Virologist Shi Zhengli, who has been at the centre of a slanging match between the West and China, has denied rumours of her defection to the West. "Everything is all right for my family and me, dear friends!" Shi wrote on the social media platform on Saturday, the Global Times reported.

Shi's denial came after 'news' of her defection circulated on social media platforms. "Shi Zhengli director at #Wuhan Institute of Virology has defected with a treasure trove of intelligence to the USA embassy in Paris," claims said, according to GT.

But in her social media post, Shi says she won't defect under any situations. "No matter how difficult, it (defecting) shall never happen. We've done nothing wrong. With strong belief in science, we will see the day when the clouds disperse and the sun shines." Even as her name was associated with the claims that the deadly pathogen might have escaped from the Wuhan virology lab, the scientist had vehemently denied the rumours. Rather, she held onto the public statement that the coronavirus outbreak was nature's way of punishing humans for the 'unsanitary life styles.'

Who is Shi Zhengli? The Chinese virologist was 'silenced' after she decoded Coronavirus strain in December

Shi Zhengli

"I promise with my life that the virus has nothing to do with the lab," she had written in early February.

Genetic composition of novel coronavirus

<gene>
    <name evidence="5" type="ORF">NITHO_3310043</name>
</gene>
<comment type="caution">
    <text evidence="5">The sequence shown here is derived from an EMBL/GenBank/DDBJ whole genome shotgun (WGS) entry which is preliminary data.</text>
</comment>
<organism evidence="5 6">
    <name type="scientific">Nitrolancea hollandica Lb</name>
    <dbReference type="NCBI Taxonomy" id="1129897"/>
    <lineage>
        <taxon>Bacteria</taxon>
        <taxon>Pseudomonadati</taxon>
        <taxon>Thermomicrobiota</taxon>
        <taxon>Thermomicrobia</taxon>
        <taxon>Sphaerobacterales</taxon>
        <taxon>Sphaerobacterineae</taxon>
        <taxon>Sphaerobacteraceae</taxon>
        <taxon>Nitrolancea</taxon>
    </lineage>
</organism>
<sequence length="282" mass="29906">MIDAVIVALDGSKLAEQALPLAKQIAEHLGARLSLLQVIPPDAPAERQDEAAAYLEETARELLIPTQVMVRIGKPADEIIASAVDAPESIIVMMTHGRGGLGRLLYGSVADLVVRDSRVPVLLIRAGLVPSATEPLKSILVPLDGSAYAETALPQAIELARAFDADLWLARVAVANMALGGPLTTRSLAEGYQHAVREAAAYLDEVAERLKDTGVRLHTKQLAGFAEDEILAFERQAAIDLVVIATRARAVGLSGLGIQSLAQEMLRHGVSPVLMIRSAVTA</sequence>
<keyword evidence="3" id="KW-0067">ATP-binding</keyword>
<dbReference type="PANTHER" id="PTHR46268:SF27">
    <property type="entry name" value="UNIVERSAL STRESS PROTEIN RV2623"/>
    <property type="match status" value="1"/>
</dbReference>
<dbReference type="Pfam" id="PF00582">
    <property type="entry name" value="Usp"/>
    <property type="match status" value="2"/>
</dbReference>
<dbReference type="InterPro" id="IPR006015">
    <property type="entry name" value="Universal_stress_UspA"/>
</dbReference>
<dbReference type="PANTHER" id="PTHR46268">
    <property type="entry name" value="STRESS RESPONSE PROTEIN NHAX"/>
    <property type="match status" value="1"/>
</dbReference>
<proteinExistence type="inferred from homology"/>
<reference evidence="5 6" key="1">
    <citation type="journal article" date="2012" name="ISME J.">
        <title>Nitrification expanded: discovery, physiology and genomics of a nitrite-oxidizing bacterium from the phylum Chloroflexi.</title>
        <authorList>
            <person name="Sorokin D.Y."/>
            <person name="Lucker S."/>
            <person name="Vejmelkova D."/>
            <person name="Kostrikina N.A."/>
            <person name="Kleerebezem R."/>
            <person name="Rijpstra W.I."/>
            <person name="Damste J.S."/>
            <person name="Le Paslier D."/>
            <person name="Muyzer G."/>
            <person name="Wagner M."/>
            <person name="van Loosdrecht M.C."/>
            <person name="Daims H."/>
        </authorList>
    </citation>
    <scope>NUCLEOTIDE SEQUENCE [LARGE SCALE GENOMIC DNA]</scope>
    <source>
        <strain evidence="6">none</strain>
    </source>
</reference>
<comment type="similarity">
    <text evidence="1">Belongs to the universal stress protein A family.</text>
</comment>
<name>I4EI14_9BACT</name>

China had been accused of silencing the Wuhan-based virologist who was credited with ascertaining the genetic composition of the new coronavirus strain. Shi was known as the 'Bat Woman' after she discovered dozens of deadly SARS-like viruses in bat caves. The critics of China say that, had Beijing not 'silenced' her, development of diagnostic tests and vaccines for Covid-19 would have happened faster.

Chinese authorities had reportedly used her expertise in the gene sequencing of the new coronavirus strain in the first week of January but the Western media says the findings were covered up. According to Scientific American Shi had been called back from a conference to investigate the unnamed diseases at the end of last year. At that time, the virus spread was still in early stage even in China and had not spread to the outside world.

Shi came into the limelight after a Chinese journalist wrote that Shi was 'muzzled' by the Chinese authorities. "We learned later her institute finished gene-sequencing and related tests as early as January 2 but was muzzled," journalist Gao Yu cited her as saying, according to the Daily Mail.